Each month for a previous job, I wrote a maximum 150 word review of a new book that came into the library during the month. I’ve expanded that idea to the blog in a feature I’m calling To the Point Tuesdays. If you want to play along, just post a link in the comments and I’ll add them to the post. This one (along with some others) never made it into the blog, so forgive me while I play catch-up.

Building Our House.jpgBuilding Our House
Author/Illustrator: Jonathan Bean
ISBN: 9780374380236
Pages: 48 pages
Publisher/Date: Farrar Straus Giroux, c2013

Based on his parent’s experience building their house, Jonathan Bean brings to life the entire construction process. Starting with a blank unbroken field, the family toils and perseveres. Through rain, wind, and snow, they lay the foundation, raise the frame, and add the roof, windows, siding, and insulation, until they can finally move in. Lots of muted colors lend an understated tone, and the illustrations and story combine to bring a warm feeling to your heart. Look for the tiny details (such as a pregnant cat and kids playing with the wheelbarrow) as this family makes a house a home.

Slade House

Warning: This review contains things that some may consider minor spoilers.

Slade House.jpgTitle: Slade House
Author: David Mitchell
Narrators: Thomas Judd and Tania Rodrigues
ISBN: 9781101923672 (audiobook), 9780812998689 (hardcover)
Discs/CDs: 6 CDs, 7 hours
Pages: 238 pages
Publisher/Date: Random House, an imprint and division of Penguin Random House LLC, c2015.

Keep your eyes peeled for a small black iron door. Down the road from a working-class pub, along a narrow brick alley, you just might find the entrance to Slade House. A stranger will greet you by name and invite you inside. At first, you won’t want to leave. Later, you’ll find that you can’t. Every nine years, the residents of Slade House extend an invitation to someone who’s different or lonely; a precocious teenager, a recently divorced policeman, a shy college student. But what really goes on inside? For those who find out, it’s already too late… (back cover)

I don’t think I could have more efficiently summarized the plot or the tone of this novel which is why I quoted the back cover rather than reveal any of the details that are slowly spooled out. David Mitchell’s story is masterful and I need to add him to authors that I need to read more often. The suspense and intrigue are palatable, as readers slowly gain knowledge of how Slade House works. In the first chapter, we meet Nathan Bishop and his mother, and every subsequent story builds on the first. That I think is the first mistake, as the connections between the events every nine years spiral outward.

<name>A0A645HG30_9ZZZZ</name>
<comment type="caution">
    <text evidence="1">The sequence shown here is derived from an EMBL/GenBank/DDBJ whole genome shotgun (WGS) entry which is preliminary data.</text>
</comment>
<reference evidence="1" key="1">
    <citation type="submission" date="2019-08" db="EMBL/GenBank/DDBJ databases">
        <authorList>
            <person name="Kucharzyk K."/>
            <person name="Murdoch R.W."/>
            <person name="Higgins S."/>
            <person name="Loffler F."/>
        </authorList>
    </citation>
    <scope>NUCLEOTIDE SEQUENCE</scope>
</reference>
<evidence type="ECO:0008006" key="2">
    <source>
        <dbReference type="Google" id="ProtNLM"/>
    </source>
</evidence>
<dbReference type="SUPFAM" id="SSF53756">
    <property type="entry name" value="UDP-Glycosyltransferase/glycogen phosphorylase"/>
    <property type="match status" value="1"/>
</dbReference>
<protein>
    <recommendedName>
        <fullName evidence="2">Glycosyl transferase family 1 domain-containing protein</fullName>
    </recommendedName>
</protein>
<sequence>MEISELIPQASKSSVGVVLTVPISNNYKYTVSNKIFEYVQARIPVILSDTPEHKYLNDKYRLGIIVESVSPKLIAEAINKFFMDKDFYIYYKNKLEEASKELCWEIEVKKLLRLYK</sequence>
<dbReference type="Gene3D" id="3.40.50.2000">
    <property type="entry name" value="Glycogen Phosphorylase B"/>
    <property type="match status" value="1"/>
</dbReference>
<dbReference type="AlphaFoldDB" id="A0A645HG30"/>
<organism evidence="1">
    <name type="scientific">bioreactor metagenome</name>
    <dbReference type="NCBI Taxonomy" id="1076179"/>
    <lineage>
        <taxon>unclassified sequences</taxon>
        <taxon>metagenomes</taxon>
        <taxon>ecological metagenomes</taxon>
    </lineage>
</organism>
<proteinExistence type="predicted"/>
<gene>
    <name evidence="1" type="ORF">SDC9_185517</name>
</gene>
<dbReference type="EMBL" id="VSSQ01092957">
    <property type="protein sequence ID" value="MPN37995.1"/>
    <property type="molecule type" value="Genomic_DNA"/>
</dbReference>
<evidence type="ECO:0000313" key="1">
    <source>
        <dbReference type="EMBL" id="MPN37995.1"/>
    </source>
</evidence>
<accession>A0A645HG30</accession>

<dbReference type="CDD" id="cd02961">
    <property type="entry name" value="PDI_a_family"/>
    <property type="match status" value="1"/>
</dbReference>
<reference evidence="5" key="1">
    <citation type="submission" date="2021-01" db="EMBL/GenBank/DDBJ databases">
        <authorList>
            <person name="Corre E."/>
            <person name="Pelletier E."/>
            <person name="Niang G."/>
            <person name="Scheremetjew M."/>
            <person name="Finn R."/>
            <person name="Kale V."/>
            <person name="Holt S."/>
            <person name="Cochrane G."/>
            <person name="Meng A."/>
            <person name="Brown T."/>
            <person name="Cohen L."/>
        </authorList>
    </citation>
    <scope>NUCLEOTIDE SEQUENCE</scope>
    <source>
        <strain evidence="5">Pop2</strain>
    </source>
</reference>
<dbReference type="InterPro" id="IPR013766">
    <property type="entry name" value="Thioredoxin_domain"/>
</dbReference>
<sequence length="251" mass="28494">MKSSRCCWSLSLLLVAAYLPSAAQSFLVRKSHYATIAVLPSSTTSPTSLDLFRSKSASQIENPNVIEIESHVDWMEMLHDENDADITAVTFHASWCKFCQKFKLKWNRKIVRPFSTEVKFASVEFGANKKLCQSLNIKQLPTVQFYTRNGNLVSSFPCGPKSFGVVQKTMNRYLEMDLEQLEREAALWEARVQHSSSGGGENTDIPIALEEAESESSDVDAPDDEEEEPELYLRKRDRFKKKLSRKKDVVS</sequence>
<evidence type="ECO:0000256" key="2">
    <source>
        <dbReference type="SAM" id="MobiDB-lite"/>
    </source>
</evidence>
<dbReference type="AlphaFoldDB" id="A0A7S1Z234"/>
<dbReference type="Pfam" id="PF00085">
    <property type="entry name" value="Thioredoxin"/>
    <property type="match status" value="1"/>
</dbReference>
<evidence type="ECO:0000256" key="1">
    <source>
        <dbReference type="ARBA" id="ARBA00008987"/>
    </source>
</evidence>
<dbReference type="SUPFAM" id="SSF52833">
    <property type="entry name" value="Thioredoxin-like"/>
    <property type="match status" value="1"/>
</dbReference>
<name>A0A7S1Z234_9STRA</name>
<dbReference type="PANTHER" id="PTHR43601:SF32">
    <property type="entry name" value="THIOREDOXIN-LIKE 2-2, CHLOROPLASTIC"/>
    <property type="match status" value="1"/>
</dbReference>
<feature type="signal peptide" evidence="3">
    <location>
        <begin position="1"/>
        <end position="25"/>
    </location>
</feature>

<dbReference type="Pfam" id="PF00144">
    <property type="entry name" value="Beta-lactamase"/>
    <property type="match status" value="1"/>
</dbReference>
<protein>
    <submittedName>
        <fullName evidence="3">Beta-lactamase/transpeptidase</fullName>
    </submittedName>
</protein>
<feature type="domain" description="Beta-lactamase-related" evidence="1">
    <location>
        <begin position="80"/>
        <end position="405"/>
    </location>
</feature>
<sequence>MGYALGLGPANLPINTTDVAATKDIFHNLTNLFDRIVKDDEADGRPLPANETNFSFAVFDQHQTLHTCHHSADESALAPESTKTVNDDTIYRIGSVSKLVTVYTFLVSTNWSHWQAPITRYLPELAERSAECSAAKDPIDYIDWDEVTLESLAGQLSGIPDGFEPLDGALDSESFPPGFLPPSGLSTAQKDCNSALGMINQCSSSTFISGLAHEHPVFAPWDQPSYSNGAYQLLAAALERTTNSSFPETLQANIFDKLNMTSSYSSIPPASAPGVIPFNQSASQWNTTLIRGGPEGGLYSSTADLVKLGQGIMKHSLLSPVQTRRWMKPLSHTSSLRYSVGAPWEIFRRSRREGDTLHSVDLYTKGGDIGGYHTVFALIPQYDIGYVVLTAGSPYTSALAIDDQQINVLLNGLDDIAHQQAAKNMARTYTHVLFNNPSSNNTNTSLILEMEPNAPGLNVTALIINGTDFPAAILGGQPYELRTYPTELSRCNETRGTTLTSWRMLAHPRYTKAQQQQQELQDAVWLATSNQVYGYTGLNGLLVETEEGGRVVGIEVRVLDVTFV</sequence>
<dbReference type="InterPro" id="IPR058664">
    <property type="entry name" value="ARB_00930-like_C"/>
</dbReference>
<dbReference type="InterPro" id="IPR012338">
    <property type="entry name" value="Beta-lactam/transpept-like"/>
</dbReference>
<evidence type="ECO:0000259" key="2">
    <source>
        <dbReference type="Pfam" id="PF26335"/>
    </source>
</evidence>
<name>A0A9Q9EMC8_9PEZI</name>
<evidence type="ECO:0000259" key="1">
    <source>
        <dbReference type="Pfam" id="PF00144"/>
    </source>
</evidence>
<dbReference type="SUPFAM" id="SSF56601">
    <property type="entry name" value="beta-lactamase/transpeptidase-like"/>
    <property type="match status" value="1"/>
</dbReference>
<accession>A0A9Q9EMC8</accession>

Narrators Thomas Judd and Tania Rodrigues invoke an appropriately eerie mood and captures the unique personalities with equal skill. Judd’s younger Nathan Bishop has the naiveté of a young man, possibly with Asperger’s, who doesn’t understand social cues and probably makes him the most humorous character:

“The next three windows have net curtain, but then I see a TV with wrestling […] Eight house later I see Godzilla on BBC2. He knocks down a pylon just by blundering into it and a Japanese fireman with a sweaty face is shouting into a radio. Now Godzilla’s picked up a train, which makes no sense because amphibians don’t have thumbs. Maybe Godzilla’s thumb’s like a panda’s so-called thumb, which is really an evolved claw.” (5)

Detective Inspector Gordon Edmunds is the stereotypical English “copper”, with clipped, no-nonsense, jaded sarcasm who takes his job seriously, even if it’s just to avoid his boss. Chloe Chetwynd’s voice is also appropriately whispery and tentative. Rodrigues’ is tasked to provide not only the majority of the book, but also has her voice slightly modulated to provide voice to electronic recordings. Between Sally’s confusion, Freya’s trepidation, and the cautious professionalism of Marinus, she showcases an impressive range. The shift in narrators for each chapter is understandable but the choice in narrator for the last chapter is jarring and questionable until the chapter progresses, and especially when you get to the last page and fresh goosebumps arise at the ending’s implications.